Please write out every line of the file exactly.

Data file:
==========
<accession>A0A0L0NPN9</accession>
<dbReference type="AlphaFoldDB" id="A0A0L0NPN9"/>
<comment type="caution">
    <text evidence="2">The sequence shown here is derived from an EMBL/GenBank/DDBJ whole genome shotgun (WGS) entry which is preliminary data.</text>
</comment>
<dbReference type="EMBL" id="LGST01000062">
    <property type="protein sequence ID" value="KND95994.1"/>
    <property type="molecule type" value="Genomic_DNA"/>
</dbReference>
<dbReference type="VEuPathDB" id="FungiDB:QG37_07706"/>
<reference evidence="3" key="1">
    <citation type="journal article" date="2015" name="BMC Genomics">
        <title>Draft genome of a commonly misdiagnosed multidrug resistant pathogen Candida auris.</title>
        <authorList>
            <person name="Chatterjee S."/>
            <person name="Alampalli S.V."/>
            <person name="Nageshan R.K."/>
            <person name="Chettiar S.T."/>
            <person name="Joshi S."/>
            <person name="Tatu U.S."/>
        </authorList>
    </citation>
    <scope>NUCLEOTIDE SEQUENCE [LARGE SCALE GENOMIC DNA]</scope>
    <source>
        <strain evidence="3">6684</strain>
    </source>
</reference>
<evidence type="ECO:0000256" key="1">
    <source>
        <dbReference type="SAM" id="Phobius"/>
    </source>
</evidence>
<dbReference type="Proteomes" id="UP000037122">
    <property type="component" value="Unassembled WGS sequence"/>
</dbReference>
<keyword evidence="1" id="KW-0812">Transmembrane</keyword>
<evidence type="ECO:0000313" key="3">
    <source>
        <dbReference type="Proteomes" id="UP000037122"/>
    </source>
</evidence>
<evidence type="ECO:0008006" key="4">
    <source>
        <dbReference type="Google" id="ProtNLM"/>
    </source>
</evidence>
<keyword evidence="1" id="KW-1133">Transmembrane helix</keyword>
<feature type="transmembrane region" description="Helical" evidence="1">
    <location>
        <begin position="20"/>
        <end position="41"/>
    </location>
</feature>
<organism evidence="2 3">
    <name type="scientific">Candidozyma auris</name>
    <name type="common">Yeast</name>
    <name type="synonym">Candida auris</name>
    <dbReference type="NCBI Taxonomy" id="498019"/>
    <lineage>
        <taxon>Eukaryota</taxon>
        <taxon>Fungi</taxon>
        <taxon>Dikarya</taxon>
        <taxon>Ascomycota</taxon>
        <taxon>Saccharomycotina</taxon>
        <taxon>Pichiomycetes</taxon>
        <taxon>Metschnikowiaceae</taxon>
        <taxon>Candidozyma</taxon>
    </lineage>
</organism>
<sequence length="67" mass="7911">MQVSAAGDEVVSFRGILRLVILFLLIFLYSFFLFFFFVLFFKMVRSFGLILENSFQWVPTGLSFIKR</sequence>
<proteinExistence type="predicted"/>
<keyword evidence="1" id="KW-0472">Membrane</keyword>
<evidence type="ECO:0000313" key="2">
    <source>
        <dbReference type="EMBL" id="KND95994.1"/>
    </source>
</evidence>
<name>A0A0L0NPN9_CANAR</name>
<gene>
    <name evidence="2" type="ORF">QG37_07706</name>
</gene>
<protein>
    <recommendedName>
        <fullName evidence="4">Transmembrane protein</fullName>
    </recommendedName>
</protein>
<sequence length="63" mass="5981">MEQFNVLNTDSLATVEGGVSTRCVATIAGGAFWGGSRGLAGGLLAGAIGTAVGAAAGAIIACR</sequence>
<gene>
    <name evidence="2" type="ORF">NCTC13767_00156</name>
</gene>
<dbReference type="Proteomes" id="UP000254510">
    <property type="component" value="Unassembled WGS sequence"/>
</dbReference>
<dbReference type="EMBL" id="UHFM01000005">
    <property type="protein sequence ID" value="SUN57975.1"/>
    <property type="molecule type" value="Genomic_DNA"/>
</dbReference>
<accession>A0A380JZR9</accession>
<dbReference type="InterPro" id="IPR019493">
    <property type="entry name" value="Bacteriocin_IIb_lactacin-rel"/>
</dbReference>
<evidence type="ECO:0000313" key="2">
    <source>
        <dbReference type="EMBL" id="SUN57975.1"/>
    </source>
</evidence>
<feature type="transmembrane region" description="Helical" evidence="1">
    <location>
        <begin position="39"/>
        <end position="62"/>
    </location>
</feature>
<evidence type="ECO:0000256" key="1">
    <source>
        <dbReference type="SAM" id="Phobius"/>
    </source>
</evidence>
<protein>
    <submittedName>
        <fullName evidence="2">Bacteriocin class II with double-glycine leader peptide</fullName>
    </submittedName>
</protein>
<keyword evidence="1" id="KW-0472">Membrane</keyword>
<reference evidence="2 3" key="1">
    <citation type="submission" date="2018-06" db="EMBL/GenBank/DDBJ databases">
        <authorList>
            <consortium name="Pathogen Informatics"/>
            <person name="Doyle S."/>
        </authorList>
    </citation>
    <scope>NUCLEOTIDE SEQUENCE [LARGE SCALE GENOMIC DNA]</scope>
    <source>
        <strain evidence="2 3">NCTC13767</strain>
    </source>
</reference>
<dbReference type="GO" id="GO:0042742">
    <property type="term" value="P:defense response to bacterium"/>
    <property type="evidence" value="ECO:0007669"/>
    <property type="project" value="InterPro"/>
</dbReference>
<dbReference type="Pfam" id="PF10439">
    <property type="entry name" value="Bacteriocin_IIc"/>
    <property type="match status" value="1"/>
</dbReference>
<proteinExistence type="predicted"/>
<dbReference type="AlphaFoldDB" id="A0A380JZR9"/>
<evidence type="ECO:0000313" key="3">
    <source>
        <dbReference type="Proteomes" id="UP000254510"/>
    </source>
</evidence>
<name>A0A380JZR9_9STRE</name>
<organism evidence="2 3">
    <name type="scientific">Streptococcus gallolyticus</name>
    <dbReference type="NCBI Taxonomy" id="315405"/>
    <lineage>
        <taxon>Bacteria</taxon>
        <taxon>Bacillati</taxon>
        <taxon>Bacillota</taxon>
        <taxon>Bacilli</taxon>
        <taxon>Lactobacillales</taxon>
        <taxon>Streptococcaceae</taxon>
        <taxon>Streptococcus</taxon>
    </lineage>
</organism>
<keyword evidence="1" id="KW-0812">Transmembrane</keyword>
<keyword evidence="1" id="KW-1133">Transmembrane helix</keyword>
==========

<accession>A0A0L0NPN9</accession>
<dbReference type="AlphaFoldDB" id="A0A0L0NPN9"/>
<comment type="caution">
    <text evidence="2">The sequence shown here is derived from an EMBL/GenBank/DDBJ whole genome shotgun (WGS) entry which is preliminary data.</text>
</comment>
<dbReference type="EMBL" id="LGST01000062">
    <property type="protein sequence ID" value="KND95994.1"/>
    <property type="molecule type" value="Genomic_DNA"/>
</dbReference>
<dbReference type="VEuPathDB" id="FungiDB:QG37_07706"/>
<reference evidence="3" key="1">
    <citation type="journal article" date="2015" name="BMC Genomics">
        <title>Draft genome of a commonly misdiagnosed multidrug resistant pathogen Candida auris.</title>
        <authorList>
            <person name="Chatterjee S."/>
            <person name="Alampalli S.V."/>
            <person name="Nageshan R.K."/>
            <person name="Chettiar S.T."/>
            <person name="Joshi S."/>
            <person name="Tatu U.S."/>
        </authorList>
    </citation>
    <scope>NUCLEOTIDE SEQUENCE [LARGE SCALE GENOMIC DNA]</scope>
    <source>
        <strain evidence="3">6684</strain>
    </source>
</reference>
<evidence type="ECO:0000256" key="1">
    <source>
        <dbReference type="SAM" id="Phobius"/>
    </source>
</evidence>
<dbReference type="Proteomes" id="UP000037122">
    <property type="component" value="Unassembled WGS sequence"/>
</dbReference>
<keyword evidence="1" id="KW-0812">Transmembrane</keyword>
<evidence type="ECO:0000313" key="3">
    <source>
        <dbReference type="Proteomes" id="UP000037122"/>
    </source>
</evidence>
<evidence type="ECO:0008006" key="4">
    <source>
        <dbReference type="Google" id="ProtNLM"/>
    </source>
</evidence>
<keyword evidence="1" id="KW-1133">Transmembrane helix</keyword>
<feature type="transmembrane region" description="Helical" evidence="1">
    <location>
        <begin position="20"/>
        <end position="41"/>
    </location>
</feature>
<organism evidence="2 3">
    <name type="scientific">Candidozyma auris</name>
    <name type="common">Yeast</name>
    <name type="synonym">Candida auris</name>
    <dbReference type="NCBI Taxonomy" id="498019"/>
    <lineage>
        <taxon>Eukaryota</taxon>
        <taxon>Fungi</taxon>
        <taxon>Dikarya</taxon>
        <taxon>Ascomycota</taxon>
        <taxon>Saccharomycotina</taxon>
        <taxon>Pichiomycetes</taxon>
        <taxon>Metschnikowiaceae</taxon>
        <taxon>Candidozyma</taxon>
    </lineage>
</organism>
<sequence length="67" mass="7911">MQVSAAGDEVVSFRGILRLVILFLLIFLYSFFLFFFFVLFFKMVRSFGLILENSFQWVPTGLSFIKR</sequence>
<proteinExistence type="predicted"/>
<keyword evidence="1" id="KW-0472">Membrane</keyword>
<evidence type="ECO:0000313" key="2">
    <source>
        <dbReference type="EMBL" id="KND95994.1"/>
    </source>
</evidence>
<name>A0A0L0NPN9_CANAR</name>
<gene>
    <name evidence="2" type="ORF">QG37_07706</name>
</gene>
<protein>
    <recommendedName>
        <fullName evidence="4">Transmembrane protein</fullName>
    </recommendedName>
</protein>
<sequence length="63" mass="5981">MEQFNVLNTDSLATVEGGVSTRCVATIAGGAFWGGSRGLAGGLLAGAIGTAVGAAAGAIIACR</sequence>
<gene>
    <name evidence="2" type="ORF">NCTC13767_00156</name>
</gene>
<dbReference type="Proteomes" id="UP000254510">
    <property type="component" value="Unassembled WGS sequence"/>
</dbReference>
<dbReference type="EMBL" id="UHFM01000005">
    <property type="protein sequence ID" value="SUN57975.1"/>
    <property type="molecule type" value="Genomic_DNA"/>
</dbReference>
<accession>A0A380JZR9</accession>
<dbReference type="InterPro" id="IPR019493">
    <property type="entry name" value="Bacteriocin_IIb_lactacin-rel"/>
</dbReference>
<evidence type="ECO:0000313" key="2">
    <source>
        <dbReference type="EMBL" id="SUN57975.1"/>
    </source>
</evidence>
<feature type="transmembrane region" description="Helical" evidence="1">
    <location>
        <begin position="39"/>
        <end position="62"/>
    </location>
</feature>
<evidence type="ECO:0000256" key="1">
    <source>
        <dbReference type="SAM" id="Phobius"/>
    </source>
</evidence>
<protein>
    <submittedName>
        <fullName evidence="2">Bacteriocin class II with double-glycine leader peptide</fullName>
    </submittedName>
</protein>
<keyword evidence="1" id="KW-0472">Membrane</keyword>
<reference evidence="2 3" key="1">
    <citation type="submission" date="2018-06" db="EMBL/GenBank/DDBJ databases">
        <authorList>
            <consortium name="Pathogen Informatics"/>
            <person name="Doyle S."/>
        </authorList>
    </citation>
    <scope>NUCLEOTIDE SEQUENCE [LARGE SCALE GENOMIC DNA]</scope>
    <source>
        <strain evidence="2 3">NCTC13767</strain>
    </source>
</reference>
<dbReference type="GO" id="GO:0042742">
    <property type="term" value="P:defense response to bacterium"/>
    <property type="evidence" value="ECO:0007669"/>
    <property type="project" value="InterPro"/>
</dbReference>
<dbReference type="Pfam" id="PF10439">
    <property type="entry name" value="Bacteriocin_IIc"/>
    <property type="match status" value="1"/>
</dbReference>
<proteinExistence type="predicted"/>
<dbReference type="AlphaFoldDB" id="A0A380JZR9"/>
<evidence type="ECO:0000313" key="3">
    <source>
        <dbReference type="Proteomes" id="UP000254510"/>
    </source>
</evidence>
<name>A0A380JZR9_9STRE</name>
<organism evidence="2 3">
    <name type="scientific">Streptococcus gallolyticus</name>
    <dbReference type="NCBI Taxonomy" id="315405"/>
    <lineage>
        <taxon>Bacteria</taxon>
        <taxon>Bacillati</taxon>
        <taxon>Bacillota</taxon>
        <taxon>Bacilli</taxon>
        <taxon>Lactobacillales</taxon>
        <taxon>Streptococcaceae</taxon>
        <taxon>Streptococcus</taxon>
    </lineage>
</organism>
<keyword evidence="1" id="KW-0812">Transmembrane</keyword>
<keyword evidence="1" id="KW-1133">Transmembrane helix</keyword>